Navigate’s College Football Playoff Projections

AthleticDirectorU has partnered with Navigate to present a rich prediction model for this season’s College Football Playoff. From which blueblood programs are most likely to make the CFP to chances for the likes of Cincinnati and BYU, as well as scheduling reworks that could improve the Cougars’ odds. Notably, Navigate’s predictions are based on 3,500 simulations of the rest of the season. Dig in.





  • These are NOT rankings. They are the projected chances of each school making the CFP once the regular season is completed and the conference championship games have been played. 
  • Our CFP Projection Model works by inputting actual results – currently through Nov. 29 – and then running 5,000 simulations of the rest of the 2020 season to determine the likelihood each school is selected based on how the CFP committee has made its decisions in the past
  • Our standard model is 24-for-24 in identifying the CFP’s top 4 after the conference championship games. However, we have made a few initial tweaks to account for the oddities of 2020 – for example, a penalty for playing less than 7 regular season games – and we might make additional updates based on the CFP committee’s rankings and comments.
  • These results do NOT reflect whether we think a school is good or bad or deserving of a CFP selection. Our opinion is NOT reflected in these predictions and is completely moot. As stated above – and worth repeating – our model’s sole purpose is to reflect how the CFP committee has made selections in the past (and how they seem to be treating 2020) in order to predict the future.




  • There is a Clear Big 3. Unsurprisingly – and reassuringly for the architects of our model – there appear to be three schools who should make the CFP, barring any major upsets: Alabama, Ohio State, and Notre Dame. Even if Notre Dame were to lose to Clemson in the ACC title game, our model predicts BOTH Notre Dame and Clemson would be selected for the CFP 21% of the time. 
  • The SEC Remains No. 1. Our model projects the SEC to put two teams in the CFP more often than the ACC (30% to 21%). The reason: Besides Alabama, the SEC has two strong contenders in both Florida and Texas A&M, whereas there is a major drop-off in the ACC after Notre Dame and Clemson.
  • The Pac-12 is Likely Out. Only USC has any chance, and it’s not a strong one at 5%. Essentially, USC must finish undefeated and there needs to be incredible chaos for the committee to consider them for the final spot.
  • The Big 12 is Still Alive. Iowa State has a 24% chance of getting in and Oklahoma has a 14% chance. Essentially, if the second-best team from the ACC and SEC do not finish the season strongly, and the Pac-12 champion is indeed punished for a severely truncated schedule, the decision could come down to the Big 12 champion or Cincinnati if it runs the table. It’s not extremely likely to happen for the Big 12, but our model does put them in the CFP 38% of the time.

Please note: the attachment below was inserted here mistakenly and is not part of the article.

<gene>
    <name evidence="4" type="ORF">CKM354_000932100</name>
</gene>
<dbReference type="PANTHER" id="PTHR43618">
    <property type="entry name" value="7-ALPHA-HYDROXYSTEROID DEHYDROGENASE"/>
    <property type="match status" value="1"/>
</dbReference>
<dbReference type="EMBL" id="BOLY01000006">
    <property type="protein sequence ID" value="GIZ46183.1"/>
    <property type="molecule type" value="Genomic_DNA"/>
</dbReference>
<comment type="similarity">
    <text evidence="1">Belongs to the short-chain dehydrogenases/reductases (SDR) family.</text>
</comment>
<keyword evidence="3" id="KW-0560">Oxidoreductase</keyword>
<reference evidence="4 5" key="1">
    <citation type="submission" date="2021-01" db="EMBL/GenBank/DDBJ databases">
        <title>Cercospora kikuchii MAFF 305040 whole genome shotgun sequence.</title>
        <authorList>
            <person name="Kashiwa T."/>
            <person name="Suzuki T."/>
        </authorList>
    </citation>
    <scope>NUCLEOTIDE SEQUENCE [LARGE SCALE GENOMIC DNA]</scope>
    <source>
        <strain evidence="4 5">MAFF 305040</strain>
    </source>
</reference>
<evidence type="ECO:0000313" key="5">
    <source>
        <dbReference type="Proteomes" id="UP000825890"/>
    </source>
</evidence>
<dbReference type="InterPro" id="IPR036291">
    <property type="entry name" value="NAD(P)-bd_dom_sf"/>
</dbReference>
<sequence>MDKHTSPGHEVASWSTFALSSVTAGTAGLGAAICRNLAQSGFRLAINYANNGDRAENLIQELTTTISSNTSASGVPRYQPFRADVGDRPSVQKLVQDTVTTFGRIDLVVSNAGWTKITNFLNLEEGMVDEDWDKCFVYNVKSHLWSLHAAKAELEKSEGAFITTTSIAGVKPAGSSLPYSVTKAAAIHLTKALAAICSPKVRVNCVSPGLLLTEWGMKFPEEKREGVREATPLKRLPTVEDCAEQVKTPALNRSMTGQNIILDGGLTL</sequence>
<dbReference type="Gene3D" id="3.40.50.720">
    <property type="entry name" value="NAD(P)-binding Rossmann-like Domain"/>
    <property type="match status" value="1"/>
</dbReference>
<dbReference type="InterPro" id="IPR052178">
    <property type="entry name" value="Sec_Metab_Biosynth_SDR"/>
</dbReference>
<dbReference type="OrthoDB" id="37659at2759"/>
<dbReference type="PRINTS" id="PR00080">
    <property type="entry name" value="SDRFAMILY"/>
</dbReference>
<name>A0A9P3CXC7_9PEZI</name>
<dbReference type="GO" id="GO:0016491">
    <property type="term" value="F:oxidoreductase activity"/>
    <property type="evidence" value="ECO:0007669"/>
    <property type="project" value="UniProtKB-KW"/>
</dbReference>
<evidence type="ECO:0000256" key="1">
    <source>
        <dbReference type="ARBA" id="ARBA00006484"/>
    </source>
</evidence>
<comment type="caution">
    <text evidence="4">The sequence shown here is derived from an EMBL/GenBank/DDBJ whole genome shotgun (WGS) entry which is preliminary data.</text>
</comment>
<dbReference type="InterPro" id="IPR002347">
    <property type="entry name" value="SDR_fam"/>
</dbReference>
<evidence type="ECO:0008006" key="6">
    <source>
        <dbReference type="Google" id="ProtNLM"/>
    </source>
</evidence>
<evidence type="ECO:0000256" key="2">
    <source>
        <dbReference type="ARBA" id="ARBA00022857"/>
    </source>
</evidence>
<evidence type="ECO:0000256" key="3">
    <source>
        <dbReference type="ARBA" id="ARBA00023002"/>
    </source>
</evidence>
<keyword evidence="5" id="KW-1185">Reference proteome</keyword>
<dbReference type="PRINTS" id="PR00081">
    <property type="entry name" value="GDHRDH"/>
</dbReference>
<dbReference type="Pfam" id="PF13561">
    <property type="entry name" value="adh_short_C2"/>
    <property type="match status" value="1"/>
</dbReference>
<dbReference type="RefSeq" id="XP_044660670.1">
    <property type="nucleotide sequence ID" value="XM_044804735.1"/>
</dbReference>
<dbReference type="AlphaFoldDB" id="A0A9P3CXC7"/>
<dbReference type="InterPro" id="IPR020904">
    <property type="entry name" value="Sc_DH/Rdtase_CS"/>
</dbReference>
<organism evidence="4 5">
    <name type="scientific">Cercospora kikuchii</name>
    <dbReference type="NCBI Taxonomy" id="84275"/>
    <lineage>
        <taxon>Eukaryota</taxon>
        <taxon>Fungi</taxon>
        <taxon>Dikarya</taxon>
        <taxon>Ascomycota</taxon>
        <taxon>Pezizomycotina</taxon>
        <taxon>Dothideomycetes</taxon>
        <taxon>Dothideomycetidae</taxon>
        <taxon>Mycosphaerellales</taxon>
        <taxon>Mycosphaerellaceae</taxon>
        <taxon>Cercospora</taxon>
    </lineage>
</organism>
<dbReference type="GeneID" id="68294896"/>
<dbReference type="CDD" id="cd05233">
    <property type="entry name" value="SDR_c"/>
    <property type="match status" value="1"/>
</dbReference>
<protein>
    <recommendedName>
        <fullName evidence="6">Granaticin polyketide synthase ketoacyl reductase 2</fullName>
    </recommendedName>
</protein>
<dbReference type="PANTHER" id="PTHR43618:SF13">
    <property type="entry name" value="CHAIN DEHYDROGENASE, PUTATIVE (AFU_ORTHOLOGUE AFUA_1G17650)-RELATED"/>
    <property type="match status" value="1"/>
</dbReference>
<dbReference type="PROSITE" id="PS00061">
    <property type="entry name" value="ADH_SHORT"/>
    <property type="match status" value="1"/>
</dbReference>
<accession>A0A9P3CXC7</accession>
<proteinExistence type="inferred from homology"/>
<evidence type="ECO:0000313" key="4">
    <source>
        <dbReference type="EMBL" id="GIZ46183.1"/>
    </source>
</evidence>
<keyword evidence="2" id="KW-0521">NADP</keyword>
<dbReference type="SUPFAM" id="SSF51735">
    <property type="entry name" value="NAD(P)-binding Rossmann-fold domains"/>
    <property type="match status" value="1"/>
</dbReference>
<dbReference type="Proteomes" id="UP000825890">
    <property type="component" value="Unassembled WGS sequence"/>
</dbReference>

• If the Group of 5 is Ever Getting In, This is the Year. Cincinnati has an 18% chance according to our model, although when we dig deeper, it’s a 34% chance if Cincinnati goes undefeated. Our model only has the Bearcats running the table 55% of the time, though, because they will likely need to face a fairly good Tulsa team twice – first at the end of the regular season, then in the AAC title game.
    • In a normal year, our model has told us that the only recipe for a Group of 5 school to get into the CFP would be the following ALL happening:
      • An undefeated season 
      • At least one win over an above average Power 5 school 
      • A fairly strong season for the Group of 5 school’s conference (e.g. at least one or two other schools in the conference also beat a Power 5 school)
      • At least one Power 5 conference, if not two, producing a relatively weak champion
    • UCF has come the closest of any Group of 5 school by putting together undefeated seasons in 2017 and 2018, with Power 5 wins in both of those years (albeit against Power 5 schools that were not ranked). But UCF was ranked 12th and 8th by the committee in those years, respectively (our model had them ranked 10th and 8th), which only reaffirmed that numerous ingredients are necessary for a Group of 5 school to even come close to the CFP’s top 4 spots.
    • Because Cincinnati’s schedule does not have a Power 5 opponent this year and the AAC isn’t having an exceptionally strong year relative to norms, our model would normally not see a way for Cincinnati to get in. But this is where we made a couple of 2020 adjustments. 
    • With the committee clearly punishing truncated schedules and NOT punishing the Group of 5 as harshly as normal years, we added a penalty for shorter schedules (as mentioned earlier) and softened the penalty that we use to separate the Power 5 from the Group of 5. And yes, our standard model – the one that is 24-for-24 in predicting the CFP – is most accurate when we have a factor that pushes the Group of 5 scores down.
  • BYU Needs More Power 5 Games. As of now, our model has BYU going undefeated 89% of the time and never making the playoff. Its average final CFP ranking is 9th. It would likely require a win over a top Power 5 team, or two wins over middle-of-the-road Power 5 teams to have any shot at bridging that gap from 9th to 4th. 
  • Some Long Shots Are Alive. A few Big Ten teams – Northwestern (5%), Indiana (4%), and Iowa (2%) – need to run the table and root for complete chaos to get in. It’s highly, highly improbable, but not impossible. And in that same vein, there’s still a 3% chance for Miami (FL) to find a way in.






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